Tuesday, November 19, 2019

TBR: All My People Are Elegies by Sean Thomas Dougherty

TBR [to be read] is a semi-regular, invitation-only interview series with authors of newly released/forthcoming, interesting books who will tell us about their new work as well as offer tips on writing, stories about the publishing biz, and from time to time, a recipe! 

We don’t expect an elevator pitch from a poet, but can you tell us about your work in 2-3 sentences?

After a furious series of rejections from dozens of literary magazines, I spontaneously decided to write back to them.  I improvised in real time epistolary public responses on Facebook over a six-month period that began Dear Editor. But this book is less about the literary arts than it is about how we use language to separate or join us, it invites the reader in to participate in my life and my family, in my work as a caregiver, about alcoholism, working class bars, neighborhoods, gun violence, and the world of people struggling to live in the cities and towns along Lake Erie and then some. 

What boundaries did you break in the writing of this book? Where does that sort of courage come from?

Honestly this was my favorite book I ever wrote because the writing itself was a kind of performance in real time witnessed by a live audience over months.  I drafted each of these in the little Facebook box.   Has anyone written a book that way?  I mean Patricia Lockwood wrote her poems on Twitter.  Someone must have written a book on Facebook.  As a former performance poet, I loved this sort of anticipatory live audience. Once I started the project, my friends on Facebook urged me on.  They were incredible.  People also started to participate by posting their own rejections and tagging me.  The project created a sort of community of failure where we all shared and by doing so kept writing and going forward.  Social media can be so negative and back-biting, but for someone like me who lives far from any big literary center, it is a way to participate and make positive communities.  The book crisscrosses various prose genres of the essay, letter, and prose poem, sometimes in the same piece. 

What’s your favorite piece of writing advice?

Cheryl Strayed: “Write like a motherfucker.”

My favorite writing advice is “write until something surprises you.” What surprised you in the writing of this book?

Honestly, that anybody thought these pieces were anything at first.  I was just performing.  I was clowning.  But often in writing, when we are wearing masks or engaging in a kind of maquillage, it gives us the distance and temperament and then permission to open and dive into our deepest wounds.  For me the Dear Editor, the epistolary letter quality of responding to editors real and imagined, created in me a tone part priestly confessional, part therapy, part Al-Anon group meeting.  To speak to and for and back to this authority figure took me places I never thought I would write or imagine, particularly the pieces about my own family or about the murder of my friend young Jose Rosario.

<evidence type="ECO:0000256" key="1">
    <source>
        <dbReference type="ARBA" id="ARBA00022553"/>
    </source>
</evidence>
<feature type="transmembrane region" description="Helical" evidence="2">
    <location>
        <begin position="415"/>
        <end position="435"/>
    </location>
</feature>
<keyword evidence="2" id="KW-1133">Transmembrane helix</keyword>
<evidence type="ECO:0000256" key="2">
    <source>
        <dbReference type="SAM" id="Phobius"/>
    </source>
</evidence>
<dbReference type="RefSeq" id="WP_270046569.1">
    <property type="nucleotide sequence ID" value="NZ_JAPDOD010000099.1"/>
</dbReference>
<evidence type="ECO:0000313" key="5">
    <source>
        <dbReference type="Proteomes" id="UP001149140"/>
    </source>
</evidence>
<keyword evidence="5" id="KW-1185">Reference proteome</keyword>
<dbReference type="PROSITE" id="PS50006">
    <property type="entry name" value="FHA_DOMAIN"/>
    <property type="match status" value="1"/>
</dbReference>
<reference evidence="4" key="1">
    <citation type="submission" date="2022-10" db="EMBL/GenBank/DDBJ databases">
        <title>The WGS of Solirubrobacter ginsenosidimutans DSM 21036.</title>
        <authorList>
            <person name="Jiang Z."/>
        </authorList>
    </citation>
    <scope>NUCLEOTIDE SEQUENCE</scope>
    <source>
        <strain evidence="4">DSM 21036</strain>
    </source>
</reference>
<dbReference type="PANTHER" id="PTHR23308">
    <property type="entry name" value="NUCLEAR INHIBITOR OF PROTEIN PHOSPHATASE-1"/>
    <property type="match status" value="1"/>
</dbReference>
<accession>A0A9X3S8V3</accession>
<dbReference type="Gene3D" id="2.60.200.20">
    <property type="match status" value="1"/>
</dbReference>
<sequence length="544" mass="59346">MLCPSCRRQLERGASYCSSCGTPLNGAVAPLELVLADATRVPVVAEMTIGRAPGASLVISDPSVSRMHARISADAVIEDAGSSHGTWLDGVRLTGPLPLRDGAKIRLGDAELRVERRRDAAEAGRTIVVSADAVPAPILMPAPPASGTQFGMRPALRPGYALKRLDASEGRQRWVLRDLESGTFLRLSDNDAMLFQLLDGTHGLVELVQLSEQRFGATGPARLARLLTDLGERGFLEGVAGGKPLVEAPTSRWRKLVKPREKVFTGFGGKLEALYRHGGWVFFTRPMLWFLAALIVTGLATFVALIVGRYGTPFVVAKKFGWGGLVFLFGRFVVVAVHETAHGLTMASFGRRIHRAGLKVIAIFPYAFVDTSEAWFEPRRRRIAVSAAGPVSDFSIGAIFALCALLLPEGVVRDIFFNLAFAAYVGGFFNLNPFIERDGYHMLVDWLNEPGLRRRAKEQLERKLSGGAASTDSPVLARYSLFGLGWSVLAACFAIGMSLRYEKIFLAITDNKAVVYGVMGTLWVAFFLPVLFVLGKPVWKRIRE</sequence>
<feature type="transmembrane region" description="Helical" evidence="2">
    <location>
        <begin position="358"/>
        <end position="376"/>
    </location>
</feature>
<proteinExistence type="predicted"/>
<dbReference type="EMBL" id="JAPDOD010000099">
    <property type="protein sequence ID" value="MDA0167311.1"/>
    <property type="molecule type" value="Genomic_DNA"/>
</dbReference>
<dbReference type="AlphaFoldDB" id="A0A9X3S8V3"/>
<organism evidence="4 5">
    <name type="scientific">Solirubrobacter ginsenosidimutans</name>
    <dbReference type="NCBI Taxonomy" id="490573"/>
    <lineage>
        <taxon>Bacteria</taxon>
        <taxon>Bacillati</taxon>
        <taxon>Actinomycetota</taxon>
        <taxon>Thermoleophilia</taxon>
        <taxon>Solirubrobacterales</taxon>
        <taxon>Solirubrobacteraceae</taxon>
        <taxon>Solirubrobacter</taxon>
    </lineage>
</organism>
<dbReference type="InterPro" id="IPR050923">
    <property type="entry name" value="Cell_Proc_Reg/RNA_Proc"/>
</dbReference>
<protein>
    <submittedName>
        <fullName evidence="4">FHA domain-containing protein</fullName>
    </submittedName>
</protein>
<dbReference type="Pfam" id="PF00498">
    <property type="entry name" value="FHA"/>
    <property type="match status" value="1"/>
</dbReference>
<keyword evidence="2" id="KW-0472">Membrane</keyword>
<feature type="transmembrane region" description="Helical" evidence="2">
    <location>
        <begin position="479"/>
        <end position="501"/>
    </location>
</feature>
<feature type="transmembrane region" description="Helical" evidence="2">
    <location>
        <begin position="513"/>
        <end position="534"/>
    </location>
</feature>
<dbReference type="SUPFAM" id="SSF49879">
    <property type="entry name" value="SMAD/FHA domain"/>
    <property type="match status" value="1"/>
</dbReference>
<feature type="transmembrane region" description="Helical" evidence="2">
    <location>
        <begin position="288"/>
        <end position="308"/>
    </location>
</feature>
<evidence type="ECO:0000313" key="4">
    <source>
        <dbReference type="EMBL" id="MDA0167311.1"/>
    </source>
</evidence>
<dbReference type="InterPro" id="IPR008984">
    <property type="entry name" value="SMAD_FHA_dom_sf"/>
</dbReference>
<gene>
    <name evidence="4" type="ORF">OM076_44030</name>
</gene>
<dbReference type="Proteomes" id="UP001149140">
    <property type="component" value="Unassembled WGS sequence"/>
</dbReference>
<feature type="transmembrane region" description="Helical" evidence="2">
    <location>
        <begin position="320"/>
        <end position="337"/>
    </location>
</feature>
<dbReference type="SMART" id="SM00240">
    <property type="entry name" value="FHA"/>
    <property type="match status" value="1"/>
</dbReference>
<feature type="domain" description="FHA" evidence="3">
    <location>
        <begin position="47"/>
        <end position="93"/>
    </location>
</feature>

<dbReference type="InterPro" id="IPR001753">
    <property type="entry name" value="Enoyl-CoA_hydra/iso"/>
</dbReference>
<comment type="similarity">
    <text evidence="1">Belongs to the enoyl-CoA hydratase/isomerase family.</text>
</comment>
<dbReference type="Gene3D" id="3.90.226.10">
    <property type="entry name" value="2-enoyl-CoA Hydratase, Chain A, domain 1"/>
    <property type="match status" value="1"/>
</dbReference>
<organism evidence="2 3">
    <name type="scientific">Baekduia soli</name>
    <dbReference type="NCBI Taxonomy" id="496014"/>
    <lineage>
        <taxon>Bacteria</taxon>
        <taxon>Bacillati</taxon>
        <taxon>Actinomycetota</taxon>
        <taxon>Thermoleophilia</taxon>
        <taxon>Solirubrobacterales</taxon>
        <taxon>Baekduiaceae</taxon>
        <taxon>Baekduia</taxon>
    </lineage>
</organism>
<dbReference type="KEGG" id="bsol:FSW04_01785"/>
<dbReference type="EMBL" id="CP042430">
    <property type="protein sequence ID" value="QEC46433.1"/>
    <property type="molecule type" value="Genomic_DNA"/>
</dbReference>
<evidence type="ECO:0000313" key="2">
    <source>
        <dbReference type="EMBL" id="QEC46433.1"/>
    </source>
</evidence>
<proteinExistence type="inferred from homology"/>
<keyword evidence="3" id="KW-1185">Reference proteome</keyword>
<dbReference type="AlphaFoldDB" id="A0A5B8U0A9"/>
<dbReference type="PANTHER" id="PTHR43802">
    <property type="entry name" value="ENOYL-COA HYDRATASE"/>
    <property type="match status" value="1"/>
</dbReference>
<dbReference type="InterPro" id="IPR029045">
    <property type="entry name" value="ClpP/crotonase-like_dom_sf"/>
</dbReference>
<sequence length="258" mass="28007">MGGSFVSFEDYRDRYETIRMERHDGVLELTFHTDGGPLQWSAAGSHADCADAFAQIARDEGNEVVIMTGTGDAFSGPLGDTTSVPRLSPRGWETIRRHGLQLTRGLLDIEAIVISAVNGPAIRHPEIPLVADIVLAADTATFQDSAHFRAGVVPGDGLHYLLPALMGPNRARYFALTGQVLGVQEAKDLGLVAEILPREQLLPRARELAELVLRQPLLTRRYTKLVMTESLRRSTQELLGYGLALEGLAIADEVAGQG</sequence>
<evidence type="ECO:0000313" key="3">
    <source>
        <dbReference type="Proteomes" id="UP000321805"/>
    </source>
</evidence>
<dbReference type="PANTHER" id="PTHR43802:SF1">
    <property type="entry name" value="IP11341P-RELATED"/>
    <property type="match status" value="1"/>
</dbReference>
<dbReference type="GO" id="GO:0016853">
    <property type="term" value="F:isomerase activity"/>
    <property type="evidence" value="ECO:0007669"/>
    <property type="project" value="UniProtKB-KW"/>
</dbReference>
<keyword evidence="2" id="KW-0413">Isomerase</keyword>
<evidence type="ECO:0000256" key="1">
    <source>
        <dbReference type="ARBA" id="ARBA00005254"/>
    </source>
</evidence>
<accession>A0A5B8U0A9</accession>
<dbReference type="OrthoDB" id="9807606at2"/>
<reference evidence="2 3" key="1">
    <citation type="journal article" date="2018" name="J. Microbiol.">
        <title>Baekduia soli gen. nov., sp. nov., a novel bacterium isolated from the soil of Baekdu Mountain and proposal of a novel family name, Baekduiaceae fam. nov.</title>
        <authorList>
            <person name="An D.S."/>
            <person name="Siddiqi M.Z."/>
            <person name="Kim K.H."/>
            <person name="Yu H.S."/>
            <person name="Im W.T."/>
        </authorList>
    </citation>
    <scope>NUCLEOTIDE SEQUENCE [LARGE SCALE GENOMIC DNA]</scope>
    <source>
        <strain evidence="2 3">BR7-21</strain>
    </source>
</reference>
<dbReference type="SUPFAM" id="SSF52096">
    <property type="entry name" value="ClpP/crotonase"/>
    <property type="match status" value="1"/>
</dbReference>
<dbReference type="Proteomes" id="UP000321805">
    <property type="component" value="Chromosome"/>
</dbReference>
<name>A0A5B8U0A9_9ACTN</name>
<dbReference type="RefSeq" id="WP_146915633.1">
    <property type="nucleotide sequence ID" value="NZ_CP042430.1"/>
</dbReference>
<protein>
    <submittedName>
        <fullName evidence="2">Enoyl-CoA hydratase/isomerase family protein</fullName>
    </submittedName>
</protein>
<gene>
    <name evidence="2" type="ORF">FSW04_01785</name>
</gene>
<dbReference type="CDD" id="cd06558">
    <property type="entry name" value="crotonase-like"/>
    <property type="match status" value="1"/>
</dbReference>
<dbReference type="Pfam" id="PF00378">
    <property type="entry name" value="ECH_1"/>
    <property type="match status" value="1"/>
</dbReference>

How did you find the title of your book?

It may have been Al Maginnes, it was someone on Facebook—more evidence of the collaborative nature of this project, who pointed out the line to me in one of the pieces one night as a good title .  The title I think speaks to so many of us who are working folks, who deal with issues of health and aging.  Eventually you reach a point later in life where the elegies outnumber the odes.   Where your dead friends outnumber your living ones.

What’s something about your book that you want readers to know?

I want them to know they aren’t alone as writers, as people.  We are all out there struggling everyday to live decent lives of hope and honor, we fail everyday together.  And that is something, something to hold on to, and lean on each other, as citizens, as artists, as people.  My readers are my people. 

Inquiring foodies and hungry book clubs want to know: Any food/s associated with your book?

Pierogi are the preferred food.  This book deals a lot with alcoholism.  Ironically a good bourbon or Vodka is probably best to appreciate it.  Pour a little out for our brothers and sisters gone before you read it.


READ MORE ABOUT THIS AUTHOR: www.seanthomasdoughertypoet.com

ORDER THIS BOOK FOR YOUR OWN TBR PILE: https://books.nyq.org/title/all-my-people-are-elegies



DC-area author Leslie Pietrzyk explores the creative process and all things literary.